Monday, December 5, 2011
This is a story that dates back to an earlier era. Internet 1.0 if you want to put it that way. Back in the days before Facebook where email was still the number one way to share weird links, jokes, worms, email chains and provide “status updates”. Except nobody knew they were called status updates yet. I’m just trying to use language the kids will understand. But I still think this story translates well to Facebook and other social mediums.
A popular type of email that was eagarly awaited in the office was the “Amazing” email. Amazing emails were full of incredible images or stories meant to shock, awe and warn of as-yet-unknown horrific dangers. Only about 5% of all amazing emails had any basis in fact whatsoever. If that. But people wanted to believe. Photoshopping was not so well known back then and an image spoke 1000 words. Usually rubbish words.
As the resident skeptic in my office I took these amazing emails as my opportunity to educate my colleagues about bogus facts. www.snopes.com was my best friend. Even today it is still one of the best possible sources of internet truth. Their front page has remained unchanged for years because they don’t have a minute to spare once all the internet hoaxes are debunked for the day. If nothing else, visit Snopes to learn a bit about the history of “Amazing stories”, snopes often reaches all the way back into the age of letter writing (that’s LETTERS not emails) when delving into the pedigree of a particular internet hoax. Rest assured, some hoaxes are older than you and the internet and snopes has been following them from the start.
Here’s what typically happened in my office (Full of engineers. Don’t even get me started on the gullability of engineers).
It would usually start with a series of unbelievably amazing photographs of a shark attacking a helicopter (or similar). These would get sent around the office followed by whistles of appreciation and exclamations of amazement that the helicopter pilot somehow managed to escape certain death. Virtually noone would question the veracity of the photographs. If it looked real it was. If it sounded real it was. Without fail, I would find said images or words on snopes.com (they also list items that turned out to be true) and send a “reply all” email explaining the truth of the images (or words). Most were hoaxes. A very small number were true. The original source of the email (within our office) would usually accept the truth good naturedly if slightly diminished in pride (if it was a hoax).
To be honest I had assumed that I was slowly pissing off everyone in my office. But I was young and arrogant and felt that they deserved their fate for being so stupid as to believe this crap. After spending 2 years there I left amicably to go and study my physics degree.
So where did I go wrong?
I didn’t even realise my mistake until almost a year later when I dropped back by the office to catch up with some people I had lost touch with. I got talking to the receptionist and it wasn’t long before she dragged me over to her computer to show me a succession of “Amazing emails”. She wanted to know if they were true or not. Apparently she had become accustomed to seeing my “Here’s the truth” email following the original and really genuinely enjoyed discovering what she could believe and what was rubbish. Once I had left the office those followup emails stopped and she was back in the dark again. She had no idea how to check for herself.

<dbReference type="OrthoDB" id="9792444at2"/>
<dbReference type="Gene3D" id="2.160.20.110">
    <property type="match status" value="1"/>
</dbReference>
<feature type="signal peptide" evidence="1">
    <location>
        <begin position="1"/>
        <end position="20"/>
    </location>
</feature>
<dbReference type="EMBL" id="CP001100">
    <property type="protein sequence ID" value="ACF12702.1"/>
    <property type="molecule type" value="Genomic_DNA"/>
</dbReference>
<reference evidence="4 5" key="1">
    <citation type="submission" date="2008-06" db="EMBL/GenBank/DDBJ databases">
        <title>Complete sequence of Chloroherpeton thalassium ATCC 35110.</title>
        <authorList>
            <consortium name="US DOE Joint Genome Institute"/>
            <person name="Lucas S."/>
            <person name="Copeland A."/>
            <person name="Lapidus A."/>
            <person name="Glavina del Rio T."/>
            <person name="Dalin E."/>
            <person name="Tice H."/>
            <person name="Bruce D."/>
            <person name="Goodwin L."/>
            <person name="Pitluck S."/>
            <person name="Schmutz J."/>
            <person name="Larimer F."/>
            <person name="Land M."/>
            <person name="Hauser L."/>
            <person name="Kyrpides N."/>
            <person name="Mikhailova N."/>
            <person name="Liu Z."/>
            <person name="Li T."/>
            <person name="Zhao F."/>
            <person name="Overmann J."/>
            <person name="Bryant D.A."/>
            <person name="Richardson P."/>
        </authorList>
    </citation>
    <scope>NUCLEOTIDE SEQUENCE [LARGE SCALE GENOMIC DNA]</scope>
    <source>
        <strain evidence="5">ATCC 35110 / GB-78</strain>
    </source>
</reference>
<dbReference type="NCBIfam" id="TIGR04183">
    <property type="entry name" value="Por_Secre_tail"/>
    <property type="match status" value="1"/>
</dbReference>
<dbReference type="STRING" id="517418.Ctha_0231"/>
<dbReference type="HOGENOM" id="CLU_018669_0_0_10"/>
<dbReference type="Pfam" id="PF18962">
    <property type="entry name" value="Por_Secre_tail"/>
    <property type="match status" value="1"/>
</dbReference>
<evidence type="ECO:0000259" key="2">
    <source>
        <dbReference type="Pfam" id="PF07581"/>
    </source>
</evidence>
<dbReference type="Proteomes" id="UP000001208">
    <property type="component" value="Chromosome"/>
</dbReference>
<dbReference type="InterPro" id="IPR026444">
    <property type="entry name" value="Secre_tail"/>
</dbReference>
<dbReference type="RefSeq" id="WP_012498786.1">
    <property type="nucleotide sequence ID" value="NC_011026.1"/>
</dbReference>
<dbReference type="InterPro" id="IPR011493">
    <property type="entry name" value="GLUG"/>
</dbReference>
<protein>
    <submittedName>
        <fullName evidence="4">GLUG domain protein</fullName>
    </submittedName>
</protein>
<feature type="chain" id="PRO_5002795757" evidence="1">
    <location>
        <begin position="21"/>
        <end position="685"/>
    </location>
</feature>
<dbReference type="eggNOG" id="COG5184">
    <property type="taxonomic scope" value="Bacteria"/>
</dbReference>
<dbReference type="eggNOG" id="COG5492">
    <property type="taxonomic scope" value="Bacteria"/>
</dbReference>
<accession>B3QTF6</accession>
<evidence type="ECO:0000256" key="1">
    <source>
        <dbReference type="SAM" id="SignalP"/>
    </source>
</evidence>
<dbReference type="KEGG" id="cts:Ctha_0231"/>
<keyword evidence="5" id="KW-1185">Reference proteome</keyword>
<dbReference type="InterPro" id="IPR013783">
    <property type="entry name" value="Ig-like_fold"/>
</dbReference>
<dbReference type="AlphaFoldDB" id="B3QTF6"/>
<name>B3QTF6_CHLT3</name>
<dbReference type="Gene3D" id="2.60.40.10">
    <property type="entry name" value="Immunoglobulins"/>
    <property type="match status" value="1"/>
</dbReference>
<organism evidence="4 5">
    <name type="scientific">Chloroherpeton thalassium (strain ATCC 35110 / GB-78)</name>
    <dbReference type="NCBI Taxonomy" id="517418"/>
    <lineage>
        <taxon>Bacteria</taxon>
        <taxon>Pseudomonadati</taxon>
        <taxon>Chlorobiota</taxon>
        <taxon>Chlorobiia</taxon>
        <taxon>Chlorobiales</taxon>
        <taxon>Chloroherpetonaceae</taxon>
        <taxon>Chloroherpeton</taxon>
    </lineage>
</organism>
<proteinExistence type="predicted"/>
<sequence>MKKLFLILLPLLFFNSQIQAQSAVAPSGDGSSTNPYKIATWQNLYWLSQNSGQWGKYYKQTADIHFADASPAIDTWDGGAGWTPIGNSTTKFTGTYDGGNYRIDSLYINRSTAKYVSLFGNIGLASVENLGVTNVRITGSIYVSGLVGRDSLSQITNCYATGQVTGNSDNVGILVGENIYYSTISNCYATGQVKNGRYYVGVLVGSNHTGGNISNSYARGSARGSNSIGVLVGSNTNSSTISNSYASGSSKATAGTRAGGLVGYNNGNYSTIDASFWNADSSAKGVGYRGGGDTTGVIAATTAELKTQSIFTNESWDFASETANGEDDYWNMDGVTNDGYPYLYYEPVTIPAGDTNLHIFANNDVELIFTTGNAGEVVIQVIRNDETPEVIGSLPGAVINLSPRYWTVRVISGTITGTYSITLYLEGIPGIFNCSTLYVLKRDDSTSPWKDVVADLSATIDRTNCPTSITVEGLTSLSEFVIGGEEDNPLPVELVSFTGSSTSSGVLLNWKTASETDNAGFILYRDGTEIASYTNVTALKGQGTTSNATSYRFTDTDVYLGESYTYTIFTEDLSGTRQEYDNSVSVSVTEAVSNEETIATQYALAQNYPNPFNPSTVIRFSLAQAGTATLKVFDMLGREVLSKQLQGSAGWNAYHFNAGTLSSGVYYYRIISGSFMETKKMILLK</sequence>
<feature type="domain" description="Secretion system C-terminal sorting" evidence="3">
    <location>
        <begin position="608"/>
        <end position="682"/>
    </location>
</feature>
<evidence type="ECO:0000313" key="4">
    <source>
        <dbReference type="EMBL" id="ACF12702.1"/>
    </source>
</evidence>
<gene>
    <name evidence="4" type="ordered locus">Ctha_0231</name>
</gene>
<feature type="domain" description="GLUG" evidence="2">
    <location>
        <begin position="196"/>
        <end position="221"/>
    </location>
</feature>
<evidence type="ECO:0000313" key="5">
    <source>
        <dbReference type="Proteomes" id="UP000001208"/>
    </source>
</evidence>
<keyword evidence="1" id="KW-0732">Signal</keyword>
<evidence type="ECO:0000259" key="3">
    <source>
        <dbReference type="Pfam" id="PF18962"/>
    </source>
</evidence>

I had gotten her hooked on discovering the truth but never showed her how. In fact, she wasn’t the only one. Others in the office missed my emails too and equally lacked the ability to look up this information for themselves. I never even sent them a link to www.snopes.com before I left. (Edit: Or any other urban legend debunking website.)
That was my massive mistake. To quote the bible poorly, “give a man a fish and he eats for a day, teach a man to fish and he eats for a lifetime”. To quote Terry Pratchett “give a man a fire and he is warm for a day, set a man on fire and he is warm for a lifetime”
I had taught people to enjoy skepticism and never gave them the tools to do it for themselves. You could call them stupid for not being able to work it out but that’s way too harsh. Most people back then were not accustomed to hoaxes like they are now. But there are still similarities today. Practised skeptics still tend to be better at spotting a hoax than your average person. So take every opportunity skeptics, to not only reveal the truth, but to teach people how to find it for themselves. Just being open to skepticism does not automatically mean someone can put it into pratice without help.
Never forget that.
Edit: I should also add in defence of my former colleagues that this was in a time where office internet access (by this I mean www access) was not a given. You had to fill in an application justifying your need for the internet. Most of my colleagues had no access to the world wide web at all. It was email or nothing and as you know, email is not exactly a font of knowledge.
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